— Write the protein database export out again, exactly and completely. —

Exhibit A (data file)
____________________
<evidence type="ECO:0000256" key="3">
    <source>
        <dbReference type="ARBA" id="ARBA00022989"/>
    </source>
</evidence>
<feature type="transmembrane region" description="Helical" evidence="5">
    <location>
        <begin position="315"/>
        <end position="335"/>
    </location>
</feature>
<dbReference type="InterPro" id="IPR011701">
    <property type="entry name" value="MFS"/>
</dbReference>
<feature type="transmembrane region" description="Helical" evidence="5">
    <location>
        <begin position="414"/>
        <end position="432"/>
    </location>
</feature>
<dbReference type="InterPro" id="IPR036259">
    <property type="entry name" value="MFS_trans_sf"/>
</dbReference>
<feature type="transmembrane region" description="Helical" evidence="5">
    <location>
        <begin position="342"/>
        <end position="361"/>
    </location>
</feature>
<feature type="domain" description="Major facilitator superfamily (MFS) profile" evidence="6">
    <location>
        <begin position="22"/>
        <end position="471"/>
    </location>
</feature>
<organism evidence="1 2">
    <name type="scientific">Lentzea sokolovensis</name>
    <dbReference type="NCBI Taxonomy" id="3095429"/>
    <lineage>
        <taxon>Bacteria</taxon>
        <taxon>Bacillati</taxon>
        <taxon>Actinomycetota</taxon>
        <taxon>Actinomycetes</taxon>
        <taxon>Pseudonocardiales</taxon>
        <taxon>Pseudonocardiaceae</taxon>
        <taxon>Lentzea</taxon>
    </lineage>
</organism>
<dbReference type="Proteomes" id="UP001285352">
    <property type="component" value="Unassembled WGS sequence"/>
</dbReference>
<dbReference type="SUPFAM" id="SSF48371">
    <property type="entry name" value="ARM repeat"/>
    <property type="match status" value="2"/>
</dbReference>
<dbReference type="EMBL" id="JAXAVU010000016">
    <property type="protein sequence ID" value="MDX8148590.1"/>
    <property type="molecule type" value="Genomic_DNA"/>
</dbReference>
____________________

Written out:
<evidence type="ECO:0000256" key="3">
    <source>
        <dbReference type="ARBA" id="ARBA00022989"/>
    </source>
</evidence>
<feature type="transmembrane region" description="Helical" evidence="5">
    <location>
        <begin position="315"/>
        <end position="335"/>
    </location>
</feature>
<dbReference type="InterPro" id="IPR011701">
    <property type="entry name" value="MFS"/>
</dbReference>
<feature type="transmembrane region" description="Helical" evidence="5">
    <location>
        <begin position="414"/>
        <end position="432"/>
    </location>
</feature>
<dbReference type="InterPro" id="IPR036259">
    <property type="entry name" value="MFS_trans_sf"/>
</dbReference>
<feature type="transmembrane region" description="Helical" evidence="5">
    <location>
        <begin position="342"/>
        <end position="361"/>
    </location>
</feature>
<feature type="domain" description="Major facilitator superfamily (MFS) profile" evidence="6">
    <location>
        <begin position="22"/>
        <end position="471"/>
    </location>
</feature>
<organism evidence="1 2">
    <name type="scientific">Lentzea sokolovensis</name>
    <dbReference type="NCBI Taxonomy" id="3095429"/>
    <lineage>
        <taxon>Bacteria</taxon>
        <taxon>Bacillati</taxon>
        <taxon>Actinomycetota</taxon>
        <taxon>Actinomycetes</taxon>
        <taxon>Pseudonocardiales</taxon>
        <taxon>Pseudonocardiaceae</taxon>
        <taxon>Lentzea</taxon>
    </lineage>
</organism>
<dbReference type="Proteomes" id="UP001285352">
    <property type="component" value="Unassembled WGS sequence"/>
</dbReference>
<dbReference type="SUPFAM" id="SSF48371">
    <property type="entry name" value="ARM repeat"/>
    <property type="match status" value="2"/>
</dbReference>
<dbReference type="EMBL" id="JAXAVU010000016">
    <property type="protein sequence ID" value="MDX8148590.1"/>
    <property type="molecule type" value="Genomic_DNA"/>
</dbReference>